The next battle that I’m gearing up to fight is the one that started the anti-pink sentiment in the first place, and the one that leaves me most confused, anxious and envious of all-boy mums. Toys. Now, I’ve always been against the idea of limiting what children can or “should” play with based on what’s between their legs. I’m a fan of this info graphic:
So I’ll preface this by saying that I’m not talking about withholding dolls from my daughter or anything like that (my son has two, so that’d be hard to do anyway). I always thought the idea of “girl” toys and “boy” toys was a bit silly, because I have plenty of memories of my brother’s teddy bears sitting alongside my cabbage patch kid while we played mums and dads or schools or whatever. And I’m not saying that there’s anything wrong with a girl who picks the fairy wings over the fireman’s hat in her dress-up box. No, what bothers me is this:
Toys that were never traditionally considered “boy” toys in the first place are now being made in a “girl” version. Sure, chuck some pink and purple blocks in the mixed box of Lego, add some variety and appeal to the kids for whom pink is a favourite colour, great idea – oh wait, if I want the pink ones I need to buy a whole different set? This is marketing ordinary, creative toys, often toys designed for preschoolers and toddlers, in such a way as to exclude boys and simultaneously imply that girls shouldn’t play with the non-pink version. When I was a kid, it’s not like all us girls were running around going “oh, I’d love to play with that if only there was a girl version”. This stuff wasn’t created to meet a need in the market, it was created to make a need, so that parents like me who already have a red cozy coupe for our son might feel the need to buy another for our daughter. And it makes me oh so angry, that businesses want my child to feel different, to be limited, to turn “pretty” and “feminine” into words that decide whether something is acceptable for her or not, so that they can make more money from her.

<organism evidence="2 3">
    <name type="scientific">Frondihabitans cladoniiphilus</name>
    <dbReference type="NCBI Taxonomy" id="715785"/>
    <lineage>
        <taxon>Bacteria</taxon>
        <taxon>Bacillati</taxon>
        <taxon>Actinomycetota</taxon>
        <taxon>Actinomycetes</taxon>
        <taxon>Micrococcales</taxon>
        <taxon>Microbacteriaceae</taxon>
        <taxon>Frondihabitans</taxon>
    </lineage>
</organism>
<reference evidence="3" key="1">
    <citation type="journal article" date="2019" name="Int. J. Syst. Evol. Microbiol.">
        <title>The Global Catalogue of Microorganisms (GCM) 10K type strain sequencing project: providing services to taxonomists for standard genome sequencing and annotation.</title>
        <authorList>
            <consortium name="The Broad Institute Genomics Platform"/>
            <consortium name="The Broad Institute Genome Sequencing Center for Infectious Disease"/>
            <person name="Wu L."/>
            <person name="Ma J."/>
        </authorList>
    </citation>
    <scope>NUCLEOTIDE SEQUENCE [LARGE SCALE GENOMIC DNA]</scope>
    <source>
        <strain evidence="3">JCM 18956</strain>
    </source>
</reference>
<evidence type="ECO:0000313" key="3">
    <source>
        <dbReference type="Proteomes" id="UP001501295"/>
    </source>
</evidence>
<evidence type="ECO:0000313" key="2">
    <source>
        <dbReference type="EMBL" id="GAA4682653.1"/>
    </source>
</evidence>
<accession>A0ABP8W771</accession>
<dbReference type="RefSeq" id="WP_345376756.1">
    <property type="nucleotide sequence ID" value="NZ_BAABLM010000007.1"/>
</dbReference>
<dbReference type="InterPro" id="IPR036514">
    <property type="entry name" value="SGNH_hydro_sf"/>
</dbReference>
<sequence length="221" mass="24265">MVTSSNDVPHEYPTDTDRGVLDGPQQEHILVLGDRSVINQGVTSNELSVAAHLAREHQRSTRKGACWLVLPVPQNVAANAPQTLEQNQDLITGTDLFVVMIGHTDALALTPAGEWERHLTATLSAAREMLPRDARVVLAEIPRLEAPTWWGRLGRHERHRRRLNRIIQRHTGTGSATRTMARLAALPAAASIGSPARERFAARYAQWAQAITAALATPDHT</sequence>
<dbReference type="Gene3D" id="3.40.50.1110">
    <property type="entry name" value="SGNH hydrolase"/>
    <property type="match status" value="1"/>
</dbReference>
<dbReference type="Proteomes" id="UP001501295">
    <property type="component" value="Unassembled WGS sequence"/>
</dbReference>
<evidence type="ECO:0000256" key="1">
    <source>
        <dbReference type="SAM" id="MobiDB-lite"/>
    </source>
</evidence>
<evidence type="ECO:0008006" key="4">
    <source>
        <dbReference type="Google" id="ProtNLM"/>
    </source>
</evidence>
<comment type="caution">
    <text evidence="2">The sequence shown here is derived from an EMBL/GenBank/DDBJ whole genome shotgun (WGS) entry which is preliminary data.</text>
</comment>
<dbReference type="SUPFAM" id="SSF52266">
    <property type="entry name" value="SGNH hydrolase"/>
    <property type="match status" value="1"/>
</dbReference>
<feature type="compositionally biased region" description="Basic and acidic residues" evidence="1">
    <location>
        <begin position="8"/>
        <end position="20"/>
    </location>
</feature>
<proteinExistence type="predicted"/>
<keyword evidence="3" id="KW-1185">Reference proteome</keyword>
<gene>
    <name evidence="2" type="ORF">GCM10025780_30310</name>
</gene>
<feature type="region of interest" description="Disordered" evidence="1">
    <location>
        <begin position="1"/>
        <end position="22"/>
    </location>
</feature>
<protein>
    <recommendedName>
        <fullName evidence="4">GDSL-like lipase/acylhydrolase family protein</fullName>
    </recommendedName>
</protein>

So I’m hurtling along, flying toward the anti-gendering, feminist angry non-consumer and then I hit… This piece about a new “average proportion” barbie-style doll. Oh Barbie. How you have become the focus of all our body image problems. I’m thinking “oh yes, I’ll be avoiding Barbies at all costs. Even worse are those Bratz dolls. Not a role model I want for my child.” But I don’t really know anyone who aspired to look like Barbie in the first place. Have her wardrobe, perhaps. Barbie is a fashion doll, her figure was designed so that all the clothes she wore would have shape to them despite folds or seams or elastic waists, not so that she’d look realistic naked. But should we be encouraging fashion dolls in the first place, if they start making young girls obsess about clothing and slim figures? But really, dressing and undressing gets boring after a while, what games do kids play with Barbie anyhow? I know women who have fond memories of Car Crash Barbie, Earthquake Barbie, Ghost Hunter Barbie, Serial Killer Ken, and of course, Lesbian Sex Barbie. But can’t they do that with a different doll, what do they need Barbies for? And on it goes. You can overthink it all until you go crazy. Don’t get me started on Disney. There’s the Big Corporation taking advantage of little girls, the Pink and Sparkly obsession, the 1950s gender roles; they are perhaps the biggest offender of my Girl Toy problems. And then there’s my own absolute love of Disney movies. Am I a sell-out if Bambi pyjamas are ok but pink Lego isn’t?
What ever happened to toys just being toys?
So that’s it. My 4 week insight into what it’s like to have a daughter: exhausting. But she’s asleep beside me as I’m typing this and I realise that the reason I care about all of this, the reason I’ll keep overthinking it and not just give in to whatever is easiest, is that she’s perfect. She’s worth being exhausted for.